Indie Roundup: ‘Beasts of the Southern Wild’ director Benh Zeitlin
Photo by Fox Searchlight Pictures
The first-time director finished his movie a mere two days before its Sundance premiere, where it was immediately met with rhapsodic reviews. Critics hailed it as one of the most audacious movies to play at the festival in years. It went on to win the fest's top prize, and then a few months later it won the Camera d'Or at the Cannes International Film Festival. And today, the movie scored four, count 'em, four Oscar nominations including one for best director and another for best picture.
The movie is one of the most original films I've seen in a long time. Although shot for very little money, it has the epic sweep of a Greek myth while feeling thoroughly, lovingly handmade. As film journalists are wont to do, I struggled to find some pithy way to sum up the movie into a quick, pithy nugget. "Waterworld" as directed by Charles Burnett? A live-action Hayao Miyazaki movie made by John Cassavetes? A Terrence Malick movie with a sense of humor? All are close, but none of them captures the weird, joyous vitality of the movie.
"Beasts" is narrated by Hushpuppy (Quvenzhane Wallis), a 6 year-old girl who has all the fierceness of a jungle cat. She lives with her ailing, alcoholic father, Wink (Dwight Henry), in a dilapidated compound in a loose community called "the Bathtub," located right where the bayou feathers into the sea. The film opens with a neighborly celebration filled with fireworks, crawfish, and a staggering amount of alcohol. It's a lyrical, idyllic scene that highlights the utter loss these terrifically independent, damaged people face later in the movie.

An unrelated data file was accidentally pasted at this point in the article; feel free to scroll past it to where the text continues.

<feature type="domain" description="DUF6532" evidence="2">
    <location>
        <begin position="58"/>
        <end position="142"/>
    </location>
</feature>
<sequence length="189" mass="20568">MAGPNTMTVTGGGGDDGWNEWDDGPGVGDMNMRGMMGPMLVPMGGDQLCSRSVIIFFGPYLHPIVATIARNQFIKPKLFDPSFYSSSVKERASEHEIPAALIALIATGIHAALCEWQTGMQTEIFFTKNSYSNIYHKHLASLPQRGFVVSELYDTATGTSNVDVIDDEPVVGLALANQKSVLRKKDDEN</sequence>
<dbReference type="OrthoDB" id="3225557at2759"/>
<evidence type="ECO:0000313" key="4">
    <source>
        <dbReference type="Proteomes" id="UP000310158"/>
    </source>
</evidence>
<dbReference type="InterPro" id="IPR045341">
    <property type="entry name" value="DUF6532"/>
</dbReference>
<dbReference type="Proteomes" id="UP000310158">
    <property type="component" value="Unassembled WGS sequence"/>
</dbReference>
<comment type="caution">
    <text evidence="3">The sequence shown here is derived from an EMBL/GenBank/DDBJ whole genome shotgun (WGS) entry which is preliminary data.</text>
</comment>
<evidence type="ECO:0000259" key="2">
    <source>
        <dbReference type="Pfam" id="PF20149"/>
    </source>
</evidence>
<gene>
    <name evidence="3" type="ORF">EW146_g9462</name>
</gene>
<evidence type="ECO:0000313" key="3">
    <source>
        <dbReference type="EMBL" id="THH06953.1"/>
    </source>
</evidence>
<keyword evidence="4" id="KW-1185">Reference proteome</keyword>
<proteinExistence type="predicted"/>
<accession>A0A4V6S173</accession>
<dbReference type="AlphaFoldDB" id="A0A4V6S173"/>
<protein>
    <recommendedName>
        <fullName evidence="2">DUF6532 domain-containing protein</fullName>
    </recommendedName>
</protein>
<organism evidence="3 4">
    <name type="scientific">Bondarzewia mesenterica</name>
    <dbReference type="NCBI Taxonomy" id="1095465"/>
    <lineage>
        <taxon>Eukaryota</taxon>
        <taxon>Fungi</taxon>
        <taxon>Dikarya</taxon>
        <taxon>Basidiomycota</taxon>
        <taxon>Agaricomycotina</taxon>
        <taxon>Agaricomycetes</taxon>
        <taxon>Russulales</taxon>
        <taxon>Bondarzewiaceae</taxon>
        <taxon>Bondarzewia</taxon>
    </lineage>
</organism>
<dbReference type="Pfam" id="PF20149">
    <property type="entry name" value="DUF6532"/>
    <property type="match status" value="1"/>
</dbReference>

The Bathtub's tenuous existence fuels Hushpuppy's imagination. She starts to believe the collapsing polar caps will not only bring floods to the Bathtub but also awaken frozen pre-historic beasts called the Auroch. And when the floods do come, in the form of a Katrina-like storm that leaves the Bathtub completely submerged, Hushpuppy, Wink, and the rest of the community escape into homemade boats pieced together from junk. Wink's boat is made from the back end of a pick-up truck.
When I sat down with him in a hotel in Beverly Hills back in June, the shaggy-haired 29-year-old director still seemed to be in a state of shock at how quickly his movie went from obscurity to near-universal acclaim. He has been on the road more or less nonstop since Sundance, and his voice was ragged from a sore throat. He drank most of a pot of tea during our interview.
We talked about finding a six-year old, now Oscar-nominated, actress as freakishly talented as Quvenzhane and about his own epic, water-logged production.
Jonathan Crow: Are you surprised by the overwhelmingly positive response you have gotten with this movie?
Benh Zeitlin: Yeah. It's very surreal. We finished the movie two days before Sundance, and we never had time to think about it, basically.
JC: You finished it before the festival or before the deadline?
BZ: No, for the screening. There wasn't a month to be like, "What will happen? Will people like this movie?" I was focused on trying to get the movie to a version that I could live with.